This section discusses the implications of using either an outbound proxy server or the Oracle WebLogic proxy plug-in.
A proxy server allows trading partners to communicate across intranets or the Internet without compromising security. If you are using Oracle WebLogic Integration in a security-sensitive environment, you may want to use Oracle WebLogic Integration behind a proxy server. Specifically, a proxy server is used to:
When proxy servers are configured on the local network, network traffic (sent with the SSL and HTTP protocols) is tunneled through the proxy server to the external network.
If an outbound proxy server is used in your environment, be careful when specifying the transport URI endpoints for the local trading partner. If you are using an HTTPS proxy, then you need to specify the
ssl.ProxyPort Java system properties. For details, see “Configuring Trading Partner Integration to Use an Outbound HTTP Proxy Server” in in Introducing Trading Partner Integration.
As an alternative to using an outbound proxy server, you may want to configure Oracle WebLogic Integration with a Web server, such as an Apache server, that is programmed to handle business messages from a remote trading partner. The Web server can provide the following services:
The Web server then uses the WebLogic proxy plug-in, which you can configure to provide the following services:
To configure the WebLogic proxy plug-in, perform the following actions:
If your Oracle WebLogic Integration environment is configured with a firewall, make sure your firewall is configured properly so that business messages can flow freely to and from local trading partners via the HTTP or HTTPS protocols.
The following sections provide instructions for the tasks you must complete to set up a secure deployment:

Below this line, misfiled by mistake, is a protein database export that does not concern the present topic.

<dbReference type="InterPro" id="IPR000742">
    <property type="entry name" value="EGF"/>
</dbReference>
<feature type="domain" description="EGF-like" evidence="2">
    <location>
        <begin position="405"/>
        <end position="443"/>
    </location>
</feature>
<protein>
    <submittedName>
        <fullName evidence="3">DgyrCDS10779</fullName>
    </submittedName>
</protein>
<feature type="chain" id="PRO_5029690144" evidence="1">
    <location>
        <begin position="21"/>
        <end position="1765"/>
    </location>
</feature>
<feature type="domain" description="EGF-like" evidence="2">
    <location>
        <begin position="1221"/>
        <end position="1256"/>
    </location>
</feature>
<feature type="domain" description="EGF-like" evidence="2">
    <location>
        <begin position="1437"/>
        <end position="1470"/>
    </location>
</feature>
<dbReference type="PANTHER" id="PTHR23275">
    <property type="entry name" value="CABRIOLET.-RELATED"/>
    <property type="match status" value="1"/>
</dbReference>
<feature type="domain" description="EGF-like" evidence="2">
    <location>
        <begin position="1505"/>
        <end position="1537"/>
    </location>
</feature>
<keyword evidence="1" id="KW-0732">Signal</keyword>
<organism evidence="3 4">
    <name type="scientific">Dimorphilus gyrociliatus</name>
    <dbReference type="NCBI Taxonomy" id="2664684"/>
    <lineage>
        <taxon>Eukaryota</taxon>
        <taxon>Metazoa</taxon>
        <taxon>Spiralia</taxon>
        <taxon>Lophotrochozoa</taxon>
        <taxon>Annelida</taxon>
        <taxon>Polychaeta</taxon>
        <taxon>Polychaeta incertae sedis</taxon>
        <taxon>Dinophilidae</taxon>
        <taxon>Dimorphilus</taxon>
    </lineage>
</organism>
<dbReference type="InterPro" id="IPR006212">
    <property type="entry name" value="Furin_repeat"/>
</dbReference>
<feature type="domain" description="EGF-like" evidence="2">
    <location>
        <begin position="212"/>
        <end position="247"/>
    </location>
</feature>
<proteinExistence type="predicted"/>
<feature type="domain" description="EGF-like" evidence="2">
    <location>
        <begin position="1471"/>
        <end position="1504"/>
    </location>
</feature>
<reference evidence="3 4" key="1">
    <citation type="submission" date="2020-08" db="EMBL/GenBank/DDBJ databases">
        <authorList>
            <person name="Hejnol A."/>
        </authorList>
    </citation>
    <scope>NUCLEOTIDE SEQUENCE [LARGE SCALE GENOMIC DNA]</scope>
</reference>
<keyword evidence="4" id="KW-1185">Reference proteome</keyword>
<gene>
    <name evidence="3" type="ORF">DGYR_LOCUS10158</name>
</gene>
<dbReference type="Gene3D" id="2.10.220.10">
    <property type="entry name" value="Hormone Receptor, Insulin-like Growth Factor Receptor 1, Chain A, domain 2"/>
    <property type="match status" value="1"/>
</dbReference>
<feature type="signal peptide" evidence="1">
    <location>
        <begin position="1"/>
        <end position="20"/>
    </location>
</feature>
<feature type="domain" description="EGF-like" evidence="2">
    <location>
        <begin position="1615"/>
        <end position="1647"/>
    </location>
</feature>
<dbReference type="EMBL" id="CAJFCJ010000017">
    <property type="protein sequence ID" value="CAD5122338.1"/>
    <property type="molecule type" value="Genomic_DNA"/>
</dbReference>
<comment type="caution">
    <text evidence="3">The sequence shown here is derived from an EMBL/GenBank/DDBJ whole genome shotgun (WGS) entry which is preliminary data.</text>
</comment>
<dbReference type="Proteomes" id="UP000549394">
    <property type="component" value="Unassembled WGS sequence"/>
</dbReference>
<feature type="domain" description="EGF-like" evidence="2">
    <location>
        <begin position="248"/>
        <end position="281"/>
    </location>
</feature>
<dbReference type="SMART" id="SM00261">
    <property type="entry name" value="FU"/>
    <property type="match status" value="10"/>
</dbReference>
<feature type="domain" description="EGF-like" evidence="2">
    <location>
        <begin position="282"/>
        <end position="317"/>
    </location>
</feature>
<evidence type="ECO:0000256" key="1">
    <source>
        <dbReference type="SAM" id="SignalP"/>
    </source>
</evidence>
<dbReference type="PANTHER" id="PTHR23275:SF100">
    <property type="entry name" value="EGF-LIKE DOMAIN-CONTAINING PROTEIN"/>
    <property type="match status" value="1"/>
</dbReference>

Create the Oracle WebLogic Integration domain using the Domain Configuration Wizard, as described in Configuring a Single-Server Deployment or Configuring a Clustered Deployment.
|Note:||We recommend that you configure your domain with SSL enabled.|
The Oracle WebLogic Server Administration Console enables you to make additional customizations to your Oracle WebLogic Integration domain and default security realm.
For information about customizing security features using the Oracle WebLogic Server Administration Console, see “Customizing the Default Security Configuration” in.
For a description of how to add firewall information to your domain configuration file, see Adding Proxy Server or Firewall Information to Domain Configuration.
When configuring Oracle WebLogic Server security, be sure to do the following:
If the two names are not the same, then the local Oracle WebLogic Server instance must be configured with hostname verification disabled. This requirement applies to the server certificate for any trading partner in any Trading Partner Integration. You can disable hostname verification in the Oracle WebLogic Server Administration Console by checking the Hostname Verification Ignored attribute on the SSL tab for the Server node.
|Note:||We do not recommend configurations that require you to disable hostname verification. Hostname verification prevents some types of security attacks.|
About Digital Certificates lists the supported certificate formats. For server certificates, PEM encoded X.509 V1 or V3 is the most commonly accepted format by SSL servers.
You may specify one file containing all the intermediate and root CA certificates. (Note that if the file contains more than one CA certificate, Oracle WebLogic Server requires a PEM encoded file.) If you use the trust keystore to store trusted CA certificates, be sure to import the whole chain in to the trust keystore.
|Note:||Note the following considerations for using keystores:|